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Maintenance: Security Considerations
October 18, 2010 - Contact FacilitiesNet Editorial Staff »
I'm Dan Hounsell, editor of Maintenance Solutions magazine. Today's topic is, maintenance and security.
Facility directors at Miami Children's Hospital have a clear vision for the new central operations center they established as part of a major addition to the 1.2-million-square-foot main campus.
"We're turning this into what you'd find with a 911 system," says Philip Doyle, the hospital's director of public safety and emergency preparedness. "You call 4911 here or the helpline, and one person does everything. It's a one-stop shop."
That one-stop shop is at the center of a 45,000-square-foot central energy plant that came online in early 2010. A key element of the central operations center is an upgraded security system designed to provide security and facilities personnel with tighter control over the 289-bed hospital, as well as the community surrounding the main campus and six offsite facilities under hospital management.
"We also are a complex, high-tech network of ambulatory centers," says Robert Nowlan, the hospital's vice president of clinical and support services. "So we wanted to be able to have the same standard at every location and monitor all of our operations, wherever we might have a facility."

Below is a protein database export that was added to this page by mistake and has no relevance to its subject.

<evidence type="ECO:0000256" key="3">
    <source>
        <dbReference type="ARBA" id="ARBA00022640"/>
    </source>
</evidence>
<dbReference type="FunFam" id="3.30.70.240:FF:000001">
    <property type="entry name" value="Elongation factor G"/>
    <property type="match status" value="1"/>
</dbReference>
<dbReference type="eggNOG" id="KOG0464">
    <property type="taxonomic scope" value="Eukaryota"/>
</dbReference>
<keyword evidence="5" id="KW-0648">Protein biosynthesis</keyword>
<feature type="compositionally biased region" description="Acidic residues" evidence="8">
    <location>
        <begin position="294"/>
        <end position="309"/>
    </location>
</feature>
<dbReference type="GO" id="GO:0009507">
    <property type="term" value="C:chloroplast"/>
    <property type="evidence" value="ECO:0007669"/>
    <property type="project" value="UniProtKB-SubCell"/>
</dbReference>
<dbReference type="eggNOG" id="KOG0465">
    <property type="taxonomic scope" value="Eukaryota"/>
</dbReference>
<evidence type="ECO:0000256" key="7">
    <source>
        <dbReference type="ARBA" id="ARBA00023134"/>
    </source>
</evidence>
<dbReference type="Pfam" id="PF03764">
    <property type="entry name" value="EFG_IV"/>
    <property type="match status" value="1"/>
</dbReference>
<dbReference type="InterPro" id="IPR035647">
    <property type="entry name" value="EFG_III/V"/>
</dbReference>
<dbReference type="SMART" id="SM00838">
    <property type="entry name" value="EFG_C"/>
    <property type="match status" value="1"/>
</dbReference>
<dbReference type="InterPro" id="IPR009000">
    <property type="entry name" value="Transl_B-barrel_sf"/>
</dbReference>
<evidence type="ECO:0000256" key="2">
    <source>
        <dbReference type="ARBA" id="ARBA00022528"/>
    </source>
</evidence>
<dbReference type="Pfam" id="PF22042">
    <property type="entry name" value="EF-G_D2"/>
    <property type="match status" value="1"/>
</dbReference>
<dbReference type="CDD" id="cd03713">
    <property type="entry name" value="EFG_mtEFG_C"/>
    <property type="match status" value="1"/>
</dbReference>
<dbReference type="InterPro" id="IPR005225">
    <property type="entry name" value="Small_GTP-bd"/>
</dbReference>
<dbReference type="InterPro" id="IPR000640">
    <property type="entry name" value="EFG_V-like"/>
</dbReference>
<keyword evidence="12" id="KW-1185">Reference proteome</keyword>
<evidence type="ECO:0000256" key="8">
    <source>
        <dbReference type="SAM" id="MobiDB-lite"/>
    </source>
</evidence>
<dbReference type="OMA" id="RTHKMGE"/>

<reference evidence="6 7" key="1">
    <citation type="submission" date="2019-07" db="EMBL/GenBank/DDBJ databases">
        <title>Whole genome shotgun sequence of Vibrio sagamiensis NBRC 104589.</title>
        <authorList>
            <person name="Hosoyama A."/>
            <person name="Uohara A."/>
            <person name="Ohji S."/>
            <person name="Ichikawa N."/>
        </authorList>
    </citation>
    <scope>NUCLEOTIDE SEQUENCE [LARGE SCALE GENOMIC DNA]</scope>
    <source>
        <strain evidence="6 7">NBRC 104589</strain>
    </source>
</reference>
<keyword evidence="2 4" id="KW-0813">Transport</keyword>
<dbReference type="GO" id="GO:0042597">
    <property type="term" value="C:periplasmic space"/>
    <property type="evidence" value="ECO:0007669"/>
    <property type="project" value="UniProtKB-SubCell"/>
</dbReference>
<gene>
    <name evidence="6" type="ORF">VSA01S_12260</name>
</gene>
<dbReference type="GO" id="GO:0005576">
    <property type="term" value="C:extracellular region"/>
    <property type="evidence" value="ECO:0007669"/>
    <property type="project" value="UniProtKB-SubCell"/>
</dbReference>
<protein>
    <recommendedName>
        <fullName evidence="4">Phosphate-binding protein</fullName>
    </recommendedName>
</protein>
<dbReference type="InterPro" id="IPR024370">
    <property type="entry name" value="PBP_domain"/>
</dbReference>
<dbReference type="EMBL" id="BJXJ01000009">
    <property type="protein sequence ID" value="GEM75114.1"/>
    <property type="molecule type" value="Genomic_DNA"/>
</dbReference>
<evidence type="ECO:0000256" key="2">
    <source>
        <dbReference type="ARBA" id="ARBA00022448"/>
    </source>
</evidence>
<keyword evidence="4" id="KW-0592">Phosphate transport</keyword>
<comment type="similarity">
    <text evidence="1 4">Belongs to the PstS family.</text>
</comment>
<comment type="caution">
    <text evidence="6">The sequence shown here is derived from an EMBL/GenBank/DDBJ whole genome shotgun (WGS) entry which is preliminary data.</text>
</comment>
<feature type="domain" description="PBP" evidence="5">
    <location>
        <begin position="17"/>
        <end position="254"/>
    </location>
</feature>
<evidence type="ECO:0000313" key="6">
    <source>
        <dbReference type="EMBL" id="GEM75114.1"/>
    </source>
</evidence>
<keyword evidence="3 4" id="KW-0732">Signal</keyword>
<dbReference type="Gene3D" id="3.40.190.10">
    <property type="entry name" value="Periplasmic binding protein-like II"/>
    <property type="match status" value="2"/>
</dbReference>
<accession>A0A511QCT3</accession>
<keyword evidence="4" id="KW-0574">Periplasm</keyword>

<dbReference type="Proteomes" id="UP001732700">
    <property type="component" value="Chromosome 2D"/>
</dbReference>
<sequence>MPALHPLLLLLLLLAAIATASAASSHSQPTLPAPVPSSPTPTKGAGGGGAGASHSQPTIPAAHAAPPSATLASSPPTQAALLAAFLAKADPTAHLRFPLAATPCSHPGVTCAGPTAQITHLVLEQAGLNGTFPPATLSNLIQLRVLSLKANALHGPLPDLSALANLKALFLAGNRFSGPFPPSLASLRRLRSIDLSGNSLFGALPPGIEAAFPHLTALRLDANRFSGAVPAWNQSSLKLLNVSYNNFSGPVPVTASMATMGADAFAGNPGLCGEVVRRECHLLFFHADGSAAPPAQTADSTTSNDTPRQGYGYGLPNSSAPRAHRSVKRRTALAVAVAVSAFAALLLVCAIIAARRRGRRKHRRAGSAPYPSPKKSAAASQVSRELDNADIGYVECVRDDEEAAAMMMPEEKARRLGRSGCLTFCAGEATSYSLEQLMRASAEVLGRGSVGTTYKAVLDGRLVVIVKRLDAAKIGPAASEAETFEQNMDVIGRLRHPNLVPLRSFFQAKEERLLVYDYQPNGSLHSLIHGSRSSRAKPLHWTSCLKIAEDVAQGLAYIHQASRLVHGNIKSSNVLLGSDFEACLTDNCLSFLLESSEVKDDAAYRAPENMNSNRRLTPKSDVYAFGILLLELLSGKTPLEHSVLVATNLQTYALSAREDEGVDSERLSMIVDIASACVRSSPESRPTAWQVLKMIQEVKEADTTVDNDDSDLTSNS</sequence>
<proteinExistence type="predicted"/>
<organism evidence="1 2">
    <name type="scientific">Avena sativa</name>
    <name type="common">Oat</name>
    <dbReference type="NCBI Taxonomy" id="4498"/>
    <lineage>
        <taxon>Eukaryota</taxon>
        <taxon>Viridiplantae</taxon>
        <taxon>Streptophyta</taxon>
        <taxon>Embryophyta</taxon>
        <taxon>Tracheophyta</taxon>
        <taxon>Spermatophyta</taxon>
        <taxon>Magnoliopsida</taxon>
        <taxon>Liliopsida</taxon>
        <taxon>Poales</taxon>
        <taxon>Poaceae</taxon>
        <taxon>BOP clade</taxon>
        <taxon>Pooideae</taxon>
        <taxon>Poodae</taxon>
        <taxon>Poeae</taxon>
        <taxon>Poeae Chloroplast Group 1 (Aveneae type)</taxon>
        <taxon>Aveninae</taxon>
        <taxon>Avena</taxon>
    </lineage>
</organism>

The central operations center has put more responsibility than ever in the hands of the dispatcher, who is not only responsible for security monitoring but also for making sure he directs facility-related inquiries, such as hot-cold calls, to the proper personnel.
"We worked very closely with (the vendor) to develop a program for our people to be trained," Nowlan says. "We've even taken it one step further now and created an orientation and specific job functions for those that work in the control center. They've gone from being phone-answering people to IT technicians, as it relates to managing electronic systems."
Creating the central operations center was the first step in the hospital's efforts to become an internal 911 call center, and Nowlan, Doyle, and their team will continue working to ensure Miami Children's Hospital is prepared for any challenge that might arise.